Waiting in The Wings is Noel Coward’s salute to women who were leading ladies of the stage at an earlier time in their careers, and who have ended up in a retirement home, which has been set up as a private charity, at a distance from London. Coward always had a weakness for powerful and talented women from the theater. He first wrote about actresses in Hay Fever in the character of the eccentric Judith Bliss. In Waiting in the Wings, written late in his career, he celebrates a whole houseful.
Devoted to his mother, Coward understood life in a retirement home, and in typical fashion he viewed the goings-on there as sometimes comic, often hilarious, sometimes tragic, always poignant – but always with great love and respect. As anyone involved in the theater would tell you, the life on the stage can be a hard way to make a living. It was wonderful to see the elder stateswomen of the theater treated so well by a world that often worships youth and beauty. The Wings, as the home is called, is underwritten by others from the stage who have not fallen on hard times.
Theatre West is one of the oldest and most venerable theaters in Los Angeles. Its most acclaimed accomplishment was the original production of Spoon River Anthology, which has gone on to be produced around the world. Like the Wings itself, the retirement home in the play, the theater company has many members who have had distinguished careers, so the play is an inspired choice.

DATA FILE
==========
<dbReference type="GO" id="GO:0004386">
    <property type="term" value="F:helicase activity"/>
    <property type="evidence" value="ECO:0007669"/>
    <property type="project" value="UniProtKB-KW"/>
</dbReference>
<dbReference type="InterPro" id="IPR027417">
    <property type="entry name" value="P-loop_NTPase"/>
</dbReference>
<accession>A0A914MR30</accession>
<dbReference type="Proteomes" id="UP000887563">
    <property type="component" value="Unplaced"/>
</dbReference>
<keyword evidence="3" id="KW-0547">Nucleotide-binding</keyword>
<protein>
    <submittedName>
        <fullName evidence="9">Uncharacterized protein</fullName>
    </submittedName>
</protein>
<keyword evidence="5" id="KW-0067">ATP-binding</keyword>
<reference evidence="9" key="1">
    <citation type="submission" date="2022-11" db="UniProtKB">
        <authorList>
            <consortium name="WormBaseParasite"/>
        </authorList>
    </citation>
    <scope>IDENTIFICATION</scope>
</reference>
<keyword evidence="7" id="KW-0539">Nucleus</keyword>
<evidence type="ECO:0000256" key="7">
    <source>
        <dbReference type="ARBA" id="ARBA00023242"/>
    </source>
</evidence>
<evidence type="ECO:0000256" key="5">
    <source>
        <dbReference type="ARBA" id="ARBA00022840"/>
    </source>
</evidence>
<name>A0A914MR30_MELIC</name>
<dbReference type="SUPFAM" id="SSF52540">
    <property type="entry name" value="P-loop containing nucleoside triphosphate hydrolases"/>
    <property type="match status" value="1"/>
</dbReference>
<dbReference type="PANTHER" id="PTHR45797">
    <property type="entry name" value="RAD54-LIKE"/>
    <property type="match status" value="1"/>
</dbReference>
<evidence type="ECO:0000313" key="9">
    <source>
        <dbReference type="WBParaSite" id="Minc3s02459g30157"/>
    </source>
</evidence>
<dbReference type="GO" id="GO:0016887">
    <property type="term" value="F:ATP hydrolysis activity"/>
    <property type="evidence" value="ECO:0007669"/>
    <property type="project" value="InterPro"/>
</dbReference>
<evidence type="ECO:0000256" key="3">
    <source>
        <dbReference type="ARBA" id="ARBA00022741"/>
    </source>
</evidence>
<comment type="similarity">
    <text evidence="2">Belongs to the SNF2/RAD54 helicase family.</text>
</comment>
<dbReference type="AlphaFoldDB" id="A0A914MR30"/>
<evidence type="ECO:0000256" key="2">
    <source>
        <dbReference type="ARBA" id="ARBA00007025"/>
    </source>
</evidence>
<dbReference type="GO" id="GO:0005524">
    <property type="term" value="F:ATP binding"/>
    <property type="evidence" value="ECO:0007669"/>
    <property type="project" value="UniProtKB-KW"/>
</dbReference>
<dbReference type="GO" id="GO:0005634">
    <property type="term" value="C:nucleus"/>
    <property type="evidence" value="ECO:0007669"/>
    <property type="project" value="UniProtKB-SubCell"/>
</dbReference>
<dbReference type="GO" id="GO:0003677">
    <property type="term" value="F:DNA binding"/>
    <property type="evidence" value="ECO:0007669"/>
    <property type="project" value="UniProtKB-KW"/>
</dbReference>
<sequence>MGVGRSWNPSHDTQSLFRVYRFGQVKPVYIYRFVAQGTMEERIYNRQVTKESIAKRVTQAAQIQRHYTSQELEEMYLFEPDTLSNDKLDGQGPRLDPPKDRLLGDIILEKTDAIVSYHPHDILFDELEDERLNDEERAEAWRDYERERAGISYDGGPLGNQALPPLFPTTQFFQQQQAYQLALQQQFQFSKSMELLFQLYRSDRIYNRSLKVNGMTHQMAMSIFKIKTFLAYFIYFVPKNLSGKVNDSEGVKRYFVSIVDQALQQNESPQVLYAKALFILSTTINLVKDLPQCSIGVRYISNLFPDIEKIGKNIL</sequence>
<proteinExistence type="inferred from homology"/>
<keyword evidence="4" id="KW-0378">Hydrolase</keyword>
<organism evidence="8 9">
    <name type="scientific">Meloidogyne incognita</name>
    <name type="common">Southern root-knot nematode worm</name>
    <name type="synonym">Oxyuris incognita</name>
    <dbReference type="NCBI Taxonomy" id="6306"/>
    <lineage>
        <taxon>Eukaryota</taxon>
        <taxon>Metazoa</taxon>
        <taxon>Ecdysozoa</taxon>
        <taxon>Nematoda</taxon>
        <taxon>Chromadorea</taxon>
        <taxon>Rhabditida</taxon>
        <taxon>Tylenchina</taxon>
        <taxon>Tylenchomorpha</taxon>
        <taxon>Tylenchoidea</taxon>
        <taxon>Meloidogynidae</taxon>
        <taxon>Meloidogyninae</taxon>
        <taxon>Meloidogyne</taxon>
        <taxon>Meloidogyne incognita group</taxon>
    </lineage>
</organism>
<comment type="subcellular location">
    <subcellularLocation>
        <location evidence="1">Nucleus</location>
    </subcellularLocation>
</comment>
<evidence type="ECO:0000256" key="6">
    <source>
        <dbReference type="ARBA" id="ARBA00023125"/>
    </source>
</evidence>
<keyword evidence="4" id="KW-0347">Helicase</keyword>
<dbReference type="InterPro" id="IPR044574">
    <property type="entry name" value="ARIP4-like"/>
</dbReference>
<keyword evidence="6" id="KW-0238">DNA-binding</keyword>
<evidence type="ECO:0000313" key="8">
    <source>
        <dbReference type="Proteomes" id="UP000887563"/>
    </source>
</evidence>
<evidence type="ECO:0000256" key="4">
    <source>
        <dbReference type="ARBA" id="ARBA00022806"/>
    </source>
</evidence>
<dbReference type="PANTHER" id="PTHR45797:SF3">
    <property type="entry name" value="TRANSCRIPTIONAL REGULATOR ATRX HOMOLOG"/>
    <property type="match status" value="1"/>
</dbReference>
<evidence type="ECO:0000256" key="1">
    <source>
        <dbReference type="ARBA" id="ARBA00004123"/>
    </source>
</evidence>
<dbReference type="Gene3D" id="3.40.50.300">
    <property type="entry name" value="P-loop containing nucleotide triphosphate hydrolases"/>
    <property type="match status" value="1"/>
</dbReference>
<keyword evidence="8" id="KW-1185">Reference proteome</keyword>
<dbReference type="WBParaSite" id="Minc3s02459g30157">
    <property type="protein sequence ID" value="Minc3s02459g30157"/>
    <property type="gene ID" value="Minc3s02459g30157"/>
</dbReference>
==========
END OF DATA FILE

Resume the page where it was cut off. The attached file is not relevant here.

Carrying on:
The cast includes Walter Berry, Phyllis Franklin, Layla Galloway, Magda Harout, Seemah Wilder, Sandra Tucker, Dianne Travis, Katherine Henryk, and the wonderful Betty Garrett, who incidentally will be celebrating her 90th birthday next May. They were all wonderful, but the standouts were Katherine Henryk and Magda Harout (who represents the third generation of the acting family known as the Armenian Barrymores). They are warring divas, and their scenes together are a joy to watch.
Betty Garrett is extremely moving as a star who has developed dementia and become a danger to herself and others. Her every entrance gets a laugh and her exit, worthy of Sunset Boulevard or A Streetcar Named Desire, brought tears to many eyes. Walter Barry was very moving as her suitor who visits her every Sunday without fail. There are also fine supporting performances by David P. Johnson and Arden Lewis as the caregivers.
Charlie Mount nicely directs the play, keeping all the women moving about in a realistic manner. The sets by Jeff G. Rack are perfect representing the comfortable but simple retirement home. I particularly loved the projections on the set before the play began, depicting younger versions of the inhabitants of the home.
Waiting in The Wings plays at Theatre West until Nov 23rd.